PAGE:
Urban Meyer described him as a "very good athlete." Receivers coach Zach Smith said that he "has size and speed most human beings shouldn’t have." That’s why true freshman Torrance Gibson, who had been recruited to play quarterback for Ohio State, is working out with the receivers during fall camp. He has still been wearing his black, No. 6 quarterback jersey, which is not surprising given that he underscored his role as a quarterback throughout his recruitment, and eventually chose Ohio State so that he could ultimately play quarterback for the Buckeyes.
Still, playing as a true freshman seems to have taken precedence for Gibson, leading to the (possibly temporary) position switch. Some had been projecting Gibson as a wide receiver since his senior year of high school, especially given the quarterback situation ahead of him as J.T. Barrett and Cardale Jones duke it out for the starting job. Gibson approached Meyer, asking how he could get on the field sooner—like, this year. Meyer responded that he could try his hand as a Wildcat quarterback so that the coaching staff could evaluate his receiving skills.
Much of the coaching staff knew going in that Gibson would be playing right away, and Gibson does not want to redshirt. If he stayed at quarterback this fall, Gibson would have to compete with fellow freshman Joe Burrow from Athens, Ohio for the third-string spot (or fourth, if we bring redshirt freshman Stephen Collier into the mix. Gibson expects that, come spring, he can go back to his old position. Of course, Troy Smith came to Ohio State as an athlete before he switched to quarterback, too.
"The whole mantra or the whole thought behind that is you have to feel bad before you feel good, and we shouldn’t be feeling good. We’re in training camp."
This second week of fall camp is going to be no picnic for the Ohio State Buckeyes football team. With two-a-days on Monday, Wednesday and Friday, and single practices Tuesday, Thursday and Saturday, there will be no rest as Urban Meyer whips his troops into shape for their opener against Virginia Tech Sept. 7. The team had their first practice in full pads Friday, before their relative break for media day on Sunday.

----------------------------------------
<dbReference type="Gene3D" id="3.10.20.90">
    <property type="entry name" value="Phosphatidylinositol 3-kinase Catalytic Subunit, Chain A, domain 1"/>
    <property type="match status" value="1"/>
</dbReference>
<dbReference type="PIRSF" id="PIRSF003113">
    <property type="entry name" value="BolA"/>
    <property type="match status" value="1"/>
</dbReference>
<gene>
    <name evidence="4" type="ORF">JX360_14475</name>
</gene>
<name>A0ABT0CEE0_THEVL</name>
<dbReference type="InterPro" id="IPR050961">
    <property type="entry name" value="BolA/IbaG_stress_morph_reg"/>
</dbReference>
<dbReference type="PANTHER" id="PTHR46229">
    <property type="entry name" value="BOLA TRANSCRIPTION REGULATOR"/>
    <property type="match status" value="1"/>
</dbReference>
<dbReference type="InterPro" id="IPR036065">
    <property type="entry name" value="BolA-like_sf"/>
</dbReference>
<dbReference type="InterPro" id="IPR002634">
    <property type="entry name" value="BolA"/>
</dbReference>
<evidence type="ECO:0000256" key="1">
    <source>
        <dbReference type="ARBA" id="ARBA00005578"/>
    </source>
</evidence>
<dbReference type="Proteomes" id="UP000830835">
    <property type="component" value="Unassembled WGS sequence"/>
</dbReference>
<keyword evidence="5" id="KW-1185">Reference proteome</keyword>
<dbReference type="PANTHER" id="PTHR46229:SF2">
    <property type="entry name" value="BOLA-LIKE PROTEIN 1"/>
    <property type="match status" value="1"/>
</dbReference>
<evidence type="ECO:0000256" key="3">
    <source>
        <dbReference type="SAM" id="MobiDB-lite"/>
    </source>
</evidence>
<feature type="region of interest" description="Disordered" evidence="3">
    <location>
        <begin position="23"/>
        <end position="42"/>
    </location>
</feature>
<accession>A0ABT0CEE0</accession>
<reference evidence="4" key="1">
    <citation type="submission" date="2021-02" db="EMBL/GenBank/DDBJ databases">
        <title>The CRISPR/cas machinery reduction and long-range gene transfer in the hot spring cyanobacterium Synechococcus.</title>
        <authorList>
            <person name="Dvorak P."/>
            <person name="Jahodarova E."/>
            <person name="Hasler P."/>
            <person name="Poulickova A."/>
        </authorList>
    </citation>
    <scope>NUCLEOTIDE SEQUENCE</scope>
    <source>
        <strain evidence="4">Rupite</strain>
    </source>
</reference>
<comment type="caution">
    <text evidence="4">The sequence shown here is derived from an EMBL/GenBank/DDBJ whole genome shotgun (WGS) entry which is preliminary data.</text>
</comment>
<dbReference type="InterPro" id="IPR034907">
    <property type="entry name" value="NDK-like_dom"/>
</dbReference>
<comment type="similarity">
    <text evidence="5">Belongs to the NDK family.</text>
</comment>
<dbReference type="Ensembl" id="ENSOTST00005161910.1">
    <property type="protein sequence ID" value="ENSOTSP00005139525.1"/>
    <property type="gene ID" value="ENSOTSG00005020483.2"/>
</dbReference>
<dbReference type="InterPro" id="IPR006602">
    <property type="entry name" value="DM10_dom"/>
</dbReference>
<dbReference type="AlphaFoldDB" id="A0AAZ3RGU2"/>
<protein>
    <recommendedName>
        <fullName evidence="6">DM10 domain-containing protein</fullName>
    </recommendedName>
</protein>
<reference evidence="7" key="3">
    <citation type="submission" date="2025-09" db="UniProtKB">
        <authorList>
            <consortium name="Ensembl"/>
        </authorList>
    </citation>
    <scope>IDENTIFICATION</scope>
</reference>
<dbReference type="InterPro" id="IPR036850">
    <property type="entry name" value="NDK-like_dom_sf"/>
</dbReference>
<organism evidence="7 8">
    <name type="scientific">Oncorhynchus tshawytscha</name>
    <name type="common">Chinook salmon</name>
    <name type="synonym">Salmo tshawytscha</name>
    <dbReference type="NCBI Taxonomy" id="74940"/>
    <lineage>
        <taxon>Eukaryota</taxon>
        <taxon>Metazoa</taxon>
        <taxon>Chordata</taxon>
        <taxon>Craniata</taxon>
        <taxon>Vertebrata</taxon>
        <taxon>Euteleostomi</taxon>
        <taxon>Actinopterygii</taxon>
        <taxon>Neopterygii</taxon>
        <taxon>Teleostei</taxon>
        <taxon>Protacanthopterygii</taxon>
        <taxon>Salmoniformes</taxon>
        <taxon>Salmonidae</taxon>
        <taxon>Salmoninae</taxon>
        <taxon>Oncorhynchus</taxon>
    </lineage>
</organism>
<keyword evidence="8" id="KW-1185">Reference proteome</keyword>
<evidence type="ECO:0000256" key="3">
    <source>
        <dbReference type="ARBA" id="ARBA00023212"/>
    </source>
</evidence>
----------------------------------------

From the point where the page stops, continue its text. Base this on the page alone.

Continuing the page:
Meyer said that, while the players should be strong now, by Tuesday, they will be in "survival mode" as they try to make it through the rest of the week, because that "is what training camp is all about." The coach is taking the team away from the Woody Hayes Athletic Center to get them out of their comfort zone, opting instead for some practice fields across the Olentangy River from the Horseshoe. Previously, Meyer had taken the team to a different field, but construction at the university forced Meyer away from his favorite field and the team to move to their new temporary home. The team will return to the Center for practice the week before their first game to what Meyer describes as a "golf course out here what we practice on," giving the players a chance to get their strength back and start thinking about the competition ahead.
Former Ohio State center Greg Oden just signed a one year deal worth $1.2 million with the Jiangsu Dragons of the Chinese Basketball Association. Oden, who was the top pick in the 2007 NBA Draft, has only played in 105 games in his career due to a variety of knee injuries and surgeries. His last NBA appearance was with the Miami Heat during the 2013-14 season, during which he played in 23 games.
The seven-foot Oden has averaged 8.0 points and 6.2 rebounds per game during his career, and his total earnings are estimated at $24.4 million. Oden did not play in the NBA last year, a result of multiple domestic violence charges against him, and reached a plea deal in February.